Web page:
Heavyweight Championship Checkmate — The 2014 version of Wladimir Klitschko is the most unbeatable heavyweight champion in boxing history. American fans and their biased media don't want to hear it and it makes them upset to read it but search your feelings, you know it to be true. Dr. Steelhammer has mastered the art of defending himself and the world heavyweight title for all times.

Got Any Excuses Tonight Doctor Steelhammer? — Now that 46 year old "Malted Milk Dud of Malice" Antonio Tarver has handily defeated Johnathon Banks (TKO7) the head trainer of World Heavyweight Champion Wladimir Klitschko, it makes many dollars and perfect sense that the champ would now add Tarver to his American title defense schedule which tentatively includes the possibility of Bryant Jennings and Shannon Briggs. Forget all that bullshit now because "By-By" is too small, "The Cannon" is all talk, and neither one of them has beaten Klitschko's trainer into submission like Mason Dixon did last week on ESPN2. The time for Klitschko vs Tarver is upon us. Can "The Line" become boxing's oldest heavyweight champion? Will Wladimir get revenge for Mr. Banks?

KO Digest ringside photography, circa 1980
KO's Throwback Thursday: I snapped this classic picture of hometown hero Marvin Hagler in July 1980 at Brockton High School where Hagler was doing a training exhibition in the gymnasium that included some sparring with his half-brother Robbie Sims. Also in the photo (on the right) is the late Goody Petronelli. Several years later I got it autographed by the Marvelous One.

Bernard Hopkins' Alien Language — "I want the best. Hagler fought the best. Ray Leonard fought the best. The Ali's of the world, they fought the best. I'm from the era where I fought the best. That's important to me. I didn't bloom by the timing of the experts. The sweet science is not based on only one thing you can do particularly well. I don't want to be on the pound for pound list because that would make me human. You guys are all humans. I understand you but you don't understand me. I'm walking on a tightrope hundreds of feet in the air. I don't know what type of evidence I need to show I'm an alien."

"The Alien" explains to the media why he's not more popular or well loved in America for his accomplishments in boxing at age 49 — "It's because I'm black. What do you think if my name was Stern or Marciano? Don't you understand the conflict of interest?"

The face of boxing
Floyd "Money" Mayweather speaks to the international boxing media in 2012 on mandatory, random drug testing in boxing: "I'm the face of boxing. I have totally changed the sport of boxing and I'm the reason why people don't talk about heavyweights anymore. I'm doing record breaking numbers. Since I'm the face of the sport, I should always be trying to change the sport and make the sport a lot better. The best thing is to always put every man on an even playing field. Manny Pacquiao should be standing behind me and saying we should clean up the sport and that he's a clean athlete. I'm letting the world know that Floyd Mayweather is a clean athlete. Eventually random blood and urine testing will be a part of boxing, I truly believe that, and everyone will say Mayweather was the first one. I'll be a part of history and a part of cleaning up the sport."

KO's Boxing Rant — Lately, boxing looks transparently fixed. 2014 saw witness to the most obvious "dive" I've seen in 30+ years of following the sport (Wilder KO1 Scott, pure farce between good friends) and in my 4+ years covering it as a journalist. Robberies are becoming the norm not the exception. But understand one thing: bad decisions aren't "ruining" boxing. They're a key part of it, and always have been. The perpetrators are simply growing bolder in the face of diminished resistance to their shenanigans. These "results" are clear evidence of the direction the fight game is being taken by men like Al Haymon, Oscar De La Hoya, and Bob Arum. The boxing "cold war" feels hotter than ever when promotional affiliation all too often assures an unfair advantage in judge's scoring.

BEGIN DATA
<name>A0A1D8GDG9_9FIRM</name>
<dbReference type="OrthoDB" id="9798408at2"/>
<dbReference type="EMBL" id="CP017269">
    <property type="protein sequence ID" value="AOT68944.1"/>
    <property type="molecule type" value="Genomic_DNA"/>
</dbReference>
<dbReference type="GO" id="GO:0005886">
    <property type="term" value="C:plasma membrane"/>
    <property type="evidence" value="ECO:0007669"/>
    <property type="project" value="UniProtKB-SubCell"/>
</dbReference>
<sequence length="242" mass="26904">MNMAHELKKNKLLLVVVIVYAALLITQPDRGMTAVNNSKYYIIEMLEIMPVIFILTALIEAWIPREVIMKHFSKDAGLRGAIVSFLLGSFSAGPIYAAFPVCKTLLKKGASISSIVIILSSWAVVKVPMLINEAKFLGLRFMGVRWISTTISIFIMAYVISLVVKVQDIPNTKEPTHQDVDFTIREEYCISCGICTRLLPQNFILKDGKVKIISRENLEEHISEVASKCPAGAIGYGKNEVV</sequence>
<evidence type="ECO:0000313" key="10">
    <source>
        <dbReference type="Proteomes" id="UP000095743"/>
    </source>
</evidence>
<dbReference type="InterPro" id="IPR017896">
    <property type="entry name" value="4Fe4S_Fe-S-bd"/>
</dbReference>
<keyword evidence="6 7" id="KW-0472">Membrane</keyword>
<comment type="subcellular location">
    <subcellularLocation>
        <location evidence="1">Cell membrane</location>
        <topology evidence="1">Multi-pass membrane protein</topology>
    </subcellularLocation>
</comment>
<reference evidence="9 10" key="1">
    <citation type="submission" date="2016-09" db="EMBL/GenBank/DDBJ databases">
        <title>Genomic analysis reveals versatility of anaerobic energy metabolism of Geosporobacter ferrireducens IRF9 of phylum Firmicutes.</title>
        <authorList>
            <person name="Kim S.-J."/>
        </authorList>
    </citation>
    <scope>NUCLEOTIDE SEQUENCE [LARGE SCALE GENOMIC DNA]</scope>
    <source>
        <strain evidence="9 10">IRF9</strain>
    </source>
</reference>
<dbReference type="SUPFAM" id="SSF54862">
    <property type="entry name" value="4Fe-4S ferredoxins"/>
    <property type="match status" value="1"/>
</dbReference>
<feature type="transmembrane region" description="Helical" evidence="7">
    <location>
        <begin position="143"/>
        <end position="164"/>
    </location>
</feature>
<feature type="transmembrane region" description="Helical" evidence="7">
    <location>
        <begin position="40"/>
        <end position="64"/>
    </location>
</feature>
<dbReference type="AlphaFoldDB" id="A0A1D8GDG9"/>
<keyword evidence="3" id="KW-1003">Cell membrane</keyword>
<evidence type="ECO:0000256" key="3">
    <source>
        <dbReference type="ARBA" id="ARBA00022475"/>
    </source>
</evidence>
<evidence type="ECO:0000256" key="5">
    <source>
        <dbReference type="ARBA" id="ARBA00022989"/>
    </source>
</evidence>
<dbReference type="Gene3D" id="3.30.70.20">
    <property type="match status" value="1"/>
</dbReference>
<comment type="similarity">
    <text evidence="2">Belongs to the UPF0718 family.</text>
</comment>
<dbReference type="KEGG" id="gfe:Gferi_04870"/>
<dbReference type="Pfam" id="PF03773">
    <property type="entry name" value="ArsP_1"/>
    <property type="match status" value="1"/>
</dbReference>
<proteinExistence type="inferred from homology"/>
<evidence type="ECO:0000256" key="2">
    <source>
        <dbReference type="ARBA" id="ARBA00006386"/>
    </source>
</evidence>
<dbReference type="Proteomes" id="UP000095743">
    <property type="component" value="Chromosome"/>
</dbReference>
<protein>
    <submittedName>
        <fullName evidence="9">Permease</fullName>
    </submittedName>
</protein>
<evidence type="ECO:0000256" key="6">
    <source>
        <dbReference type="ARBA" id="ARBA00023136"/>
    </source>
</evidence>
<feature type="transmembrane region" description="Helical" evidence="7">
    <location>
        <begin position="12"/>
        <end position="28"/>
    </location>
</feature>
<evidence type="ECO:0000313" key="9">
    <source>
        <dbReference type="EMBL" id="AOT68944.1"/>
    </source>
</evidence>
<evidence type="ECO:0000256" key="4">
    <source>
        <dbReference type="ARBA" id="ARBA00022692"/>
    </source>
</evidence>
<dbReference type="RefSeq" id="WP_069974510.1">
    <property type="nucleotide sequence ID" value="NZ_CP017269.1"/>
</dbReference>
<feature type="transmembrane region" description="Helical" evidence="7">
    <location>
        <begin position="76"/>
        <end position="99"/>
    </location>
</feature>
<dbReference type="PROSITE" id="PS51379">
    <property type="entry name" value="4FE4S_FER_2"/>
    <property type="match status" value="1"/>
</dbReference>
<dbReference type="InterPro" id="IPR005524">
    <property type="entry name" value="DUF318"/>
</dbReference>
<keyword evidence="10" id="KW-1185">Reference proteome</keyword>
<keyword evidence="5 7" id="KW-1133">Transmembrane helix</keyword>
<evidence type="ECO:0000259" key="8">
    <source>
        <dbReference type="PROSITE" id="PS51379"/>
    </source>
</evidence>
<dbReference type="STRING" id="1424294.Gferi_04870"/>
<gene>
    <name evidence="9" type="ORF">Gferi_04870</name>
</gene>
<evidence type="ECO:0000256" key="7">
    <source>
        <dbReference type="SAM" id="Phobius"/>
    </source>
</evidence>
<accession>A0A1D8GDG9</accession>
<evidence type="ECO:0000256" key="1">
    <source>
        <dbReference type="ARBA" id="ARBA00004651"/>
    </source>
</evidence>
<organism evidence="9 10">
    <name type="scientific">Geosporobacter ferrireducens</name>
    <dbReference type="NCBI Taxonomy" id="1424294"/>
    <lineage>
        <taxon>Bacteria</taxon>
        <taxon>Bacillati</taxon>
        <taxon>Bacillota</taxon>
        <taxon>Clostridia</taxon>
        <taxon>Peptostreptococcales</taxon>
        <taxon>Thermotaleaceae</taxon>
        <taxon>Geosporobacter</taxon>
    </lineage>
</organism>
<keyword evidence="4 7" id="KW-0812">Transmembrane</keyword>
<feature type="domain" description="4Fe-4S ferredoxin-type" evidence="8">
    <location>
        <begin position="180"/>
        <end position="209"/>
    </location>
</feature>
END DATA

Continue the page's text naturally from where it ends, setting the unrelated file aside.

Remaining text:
The KO Digest 2014 Prediction of the Year on RingTV Ask The Experts


Originally published on "This match-up looks like a tale of two fighters going in opposite directions. The up-and-comer is David Lemieux and the prospect of him tangling with Gennady Golovkin is enticing. Gabe Rosado is a tough guy with a great chin and we all know this. But he loses the big ones, is out of his element at middleweight and the losses are piling up. Look for a competitive, high-contact, action fight. Look also for Rosado to gradually wear the effects of it on his face in the form of cuts and swelling. When it all gets too grotesque and the traffic too one-way, the referee will stop the fight in the tenth round."

King Rosado couldn't see it coming but KO did

David Lemieux TKO10 Gabe Rosado — The King was outclassing the Canadian for the first two rounds and then the brick-fisted power of Lemieux found its way home in the third. Rosado was knocked down hard from a power punch left hook to the eye and he took a long 8-count. A badly swollen Gabe Rosado came back strong in the fourth to energize the Barclays. Referee Willis took Rosado to see the doctor before the seventh began, he looked like Arturo Gatti. As it went on, Rosado boxed, Lemieux pressed. The doctor made Rosado count fingers to begin the eighth, and he actually did BETTER (more accurate) than Gatti vs Wilson Rodriguez. Sensational finish to the ninth with Rosado clipped by a left hook. More eye tests with a flashlight. One-way traffic in the tenth and that's that. The loser looked like Gatti, the winner sounded like him.